Stability and instability of polymorphic populations and the role of multiple breeding seasons in phase III of Wright's shifting balance theory


Cite as:

M. A.M. de Aguiar, H. Sayama, E. Rauch, Y. Bar-Yam, M. Baranger, Stability and instability of polymorphic populations and the role of multiple breeding seasons in phase III of Wright's shifting balance theory, Phys Rev E 65, 031909 (2002).


Abstract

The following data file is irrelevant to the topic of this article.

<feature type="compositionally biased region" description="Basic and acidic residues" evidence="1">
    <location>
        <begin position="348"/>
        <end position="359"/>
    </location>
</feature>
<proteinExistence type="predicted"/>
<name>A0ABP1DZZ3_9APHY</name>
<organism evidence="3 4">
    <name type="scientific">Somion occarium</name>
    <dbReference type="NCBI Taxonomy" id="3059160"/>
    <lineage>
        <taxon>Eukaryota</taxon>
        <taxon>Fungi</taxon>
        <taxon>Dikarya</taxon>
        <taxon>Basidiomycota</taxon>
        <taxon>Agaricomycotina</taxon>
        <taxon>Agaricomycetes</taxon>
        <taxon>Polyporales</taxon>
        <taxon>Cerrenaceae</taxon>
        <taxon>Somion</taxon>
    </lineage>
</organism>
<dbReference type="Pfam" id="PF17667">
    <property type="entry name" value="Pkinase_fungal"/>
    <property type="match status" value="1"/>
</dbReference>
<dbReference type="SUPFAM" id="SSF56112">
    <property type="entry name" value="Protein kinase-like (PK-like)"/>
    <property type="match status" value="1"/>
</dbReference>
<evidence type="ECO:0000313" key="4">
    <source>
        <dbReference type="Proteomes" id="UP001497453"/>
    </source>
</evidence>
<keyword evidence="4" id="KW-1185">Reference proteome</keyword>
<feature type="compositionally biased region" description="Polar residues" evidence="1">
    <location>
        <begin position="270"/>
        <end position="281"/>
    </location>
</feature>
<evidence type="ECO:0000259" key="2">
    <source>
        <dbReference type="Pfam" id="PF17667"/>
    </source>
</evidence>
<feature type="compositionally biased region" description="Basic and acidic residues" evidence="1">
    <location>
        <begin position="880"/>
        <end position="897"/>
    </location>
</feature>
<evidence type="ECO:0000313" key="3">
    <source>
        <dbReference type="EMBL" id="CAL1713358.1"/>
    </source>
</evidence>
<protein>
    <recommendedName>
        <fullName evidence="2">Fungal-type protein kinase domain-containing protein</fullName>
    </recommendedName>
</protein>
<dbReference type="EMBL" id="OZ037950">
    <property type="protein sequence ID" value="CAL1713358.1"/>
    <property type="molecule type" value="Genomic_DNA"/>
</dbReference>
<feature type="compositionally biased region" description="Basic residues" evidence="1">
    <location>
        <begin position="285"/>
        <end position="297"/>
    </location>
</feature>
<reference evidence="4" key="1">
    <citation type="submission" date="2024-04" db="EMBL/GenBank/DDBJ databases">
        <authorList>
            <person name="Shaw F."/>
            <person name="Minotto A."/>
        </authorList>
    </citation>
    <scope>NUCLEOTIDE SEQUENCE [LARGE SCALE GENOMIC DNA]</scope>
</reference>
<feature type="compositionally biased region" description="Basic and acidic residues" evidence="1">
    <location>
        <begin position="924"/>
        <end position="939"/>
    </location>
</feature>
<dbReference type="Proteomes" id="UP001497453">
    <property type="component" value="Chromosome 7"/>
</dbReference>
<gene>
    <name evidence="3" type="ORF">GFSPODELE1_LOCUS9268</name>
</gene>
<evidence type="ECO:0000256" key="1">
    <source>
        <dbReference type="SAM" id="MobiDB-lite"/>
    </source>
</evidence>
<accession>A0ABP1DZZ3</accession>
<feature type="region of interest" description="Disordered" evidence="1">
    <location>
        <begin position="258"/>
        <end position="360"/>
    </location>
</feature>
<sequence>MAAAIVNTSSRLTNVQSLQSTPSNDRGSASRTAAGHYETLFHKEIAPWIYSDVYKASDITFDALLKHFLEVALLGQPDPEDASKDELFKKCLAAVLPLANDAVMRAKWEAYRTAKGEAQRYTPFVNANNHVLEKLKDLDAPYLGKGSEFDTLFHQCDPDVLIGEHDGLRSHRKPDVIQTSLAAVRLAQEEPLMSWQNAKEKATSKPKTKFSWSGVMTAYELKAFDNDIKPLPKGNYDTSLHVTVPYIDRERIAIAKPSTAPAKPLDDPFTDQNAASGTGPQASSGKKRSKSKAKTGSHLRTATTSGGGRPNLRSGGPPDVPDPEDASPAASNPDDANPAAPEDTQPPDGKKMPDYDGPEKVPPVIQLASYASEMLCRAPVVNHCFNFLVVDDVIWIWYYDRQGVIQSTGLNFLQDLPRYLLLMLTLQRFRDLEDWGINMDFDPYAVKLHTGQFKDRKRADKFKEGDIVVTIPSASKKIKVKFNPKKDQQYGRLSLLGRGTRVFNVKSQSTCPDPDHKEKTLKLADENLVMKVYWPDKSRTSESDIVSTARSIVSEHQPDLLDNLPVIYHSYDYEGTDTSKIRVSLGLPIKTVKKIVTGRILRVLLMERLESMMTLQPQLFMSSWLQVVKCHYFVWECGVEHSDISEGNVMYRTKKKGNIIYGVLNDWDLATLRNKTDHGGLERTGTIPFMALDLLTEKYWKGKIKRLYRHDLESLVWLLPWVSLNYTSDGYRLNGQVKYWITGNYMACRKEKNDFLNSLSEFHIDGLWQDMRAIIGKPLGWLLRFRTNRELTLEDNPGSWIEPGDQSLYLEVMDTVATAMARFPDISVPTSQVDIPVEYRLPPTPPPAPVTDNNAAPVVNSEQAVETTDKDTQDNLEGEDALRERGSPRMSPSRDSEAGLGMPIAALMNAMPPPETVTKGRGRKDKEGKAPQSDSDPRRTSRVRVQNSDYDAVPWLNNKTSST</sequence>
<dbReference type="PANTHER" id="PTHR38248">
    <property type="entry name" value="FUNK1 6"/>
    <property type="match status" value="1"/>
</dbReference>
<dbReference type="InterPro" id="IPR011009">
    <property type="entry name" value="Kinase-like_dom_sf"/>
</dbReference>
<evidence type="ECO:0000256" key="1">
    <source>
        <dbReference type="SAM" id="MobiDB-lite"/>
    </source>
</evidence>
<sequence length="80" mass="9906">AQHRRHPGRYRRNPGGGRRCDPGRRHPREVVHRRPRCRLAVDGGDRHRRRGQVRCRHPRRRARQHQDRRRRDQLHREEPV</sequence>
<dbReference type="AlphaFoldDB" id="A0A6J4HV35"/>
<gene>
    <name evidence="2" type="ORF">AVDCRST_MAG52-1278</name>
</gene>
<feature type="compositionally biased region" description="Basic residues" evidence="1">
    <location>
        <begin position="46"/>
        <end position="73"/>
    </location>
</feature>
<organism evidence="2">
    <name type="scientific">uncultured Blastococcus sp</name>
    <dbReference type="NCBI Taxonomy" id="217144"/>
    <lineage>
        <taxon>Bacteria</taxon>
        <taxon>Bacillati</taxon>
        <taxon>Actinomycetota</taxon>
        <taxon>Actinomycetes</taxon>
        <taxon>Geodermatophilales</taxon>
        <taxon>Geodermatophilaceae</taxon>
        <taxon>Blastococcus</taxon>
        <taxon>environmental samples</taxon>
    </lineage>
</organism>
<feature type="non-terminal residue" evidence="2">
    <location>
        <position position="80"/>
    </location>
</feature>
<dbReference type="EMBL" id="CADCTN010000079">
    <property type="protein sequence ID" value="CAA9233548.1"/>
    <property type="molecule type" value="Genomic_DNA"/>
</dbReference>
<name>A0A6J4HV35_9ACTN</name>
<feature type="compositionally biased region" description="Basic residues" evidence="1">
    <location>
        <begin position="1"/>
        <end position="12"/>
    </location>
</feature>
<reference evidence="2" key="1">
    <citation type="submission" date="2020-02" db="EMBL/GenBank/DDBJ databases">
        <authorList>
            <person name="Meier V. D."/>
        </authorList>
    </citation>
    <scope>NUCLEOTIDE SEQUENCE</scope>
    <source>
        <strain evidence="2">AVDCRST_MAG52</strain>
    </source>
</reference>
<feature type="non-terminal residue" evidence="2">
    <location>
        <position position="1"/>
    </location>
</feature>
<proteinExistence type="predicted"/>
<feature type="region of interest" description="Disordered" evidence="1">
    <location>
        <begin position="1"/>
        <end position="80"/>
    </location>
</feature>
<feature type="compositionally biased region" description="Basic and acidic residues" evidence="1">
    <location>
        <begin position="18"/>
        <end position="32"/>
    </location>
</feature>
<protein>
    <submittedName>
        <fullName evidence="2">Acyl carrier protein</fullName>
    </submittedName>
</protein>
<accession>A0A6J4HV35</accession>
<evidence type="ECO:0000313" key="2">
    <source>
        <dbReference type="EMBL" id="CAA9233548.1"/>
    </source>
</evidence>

It is generally difficult for a large population at a fitness peak to acquire the genotypes of a higher peak, because the intermediates produced by allelic recombination between types at different peaks are of lower fitness. In his shifting-balance theory, Wright proposed that fitter genotypes could, however, become fixed in small isolated demes by means of random genetic fluctuations. These demes would then try to spread their genome to nearby demes by migration of their individuals. The resulting polymorphism, the coexistence of individuals with different genotypes, would give the invaded demes a chance to move up to a higher fitness peak. This last step of the process, namely, the invasion of lower fitness demes by higher fitness genotypes, is known as phase III of Wright’s theory. Here we study the invasion process from the point of view of the stability of polymorphic populations. Invasion occurs when the polymorphic equilibrium, established at low migration rates, becomes unstable. We show that the instability threshold depends sensitively on the average number of breeding seasons of individuals. Iteroparous species 􏰘with many breeding seasons􏰂 have lower thresholds than semelparous species 􏰘with a single breeding season􏰂. By studying a particular simple model, we are able to provide analytical estimates of the migration threshold as a function of the number of breeding seasons. Once the threshold is crossed and polymorphism becomes unstable, any imbalance between the different demes is sufficient for invasion to occur. The outcome of the invasion, however, depends on many parameters, not only on fitness. Differences in fitness, site capacities, relative migration rates, and initial conditions, all contribute to determine which genotype invades successfully. Contrary to the original perspec- tive of Wright’s theory for continuous fitness improvement, our results show that both upgrading to higher fitness peaks and downgrading to lower peaks are possible.

 

 

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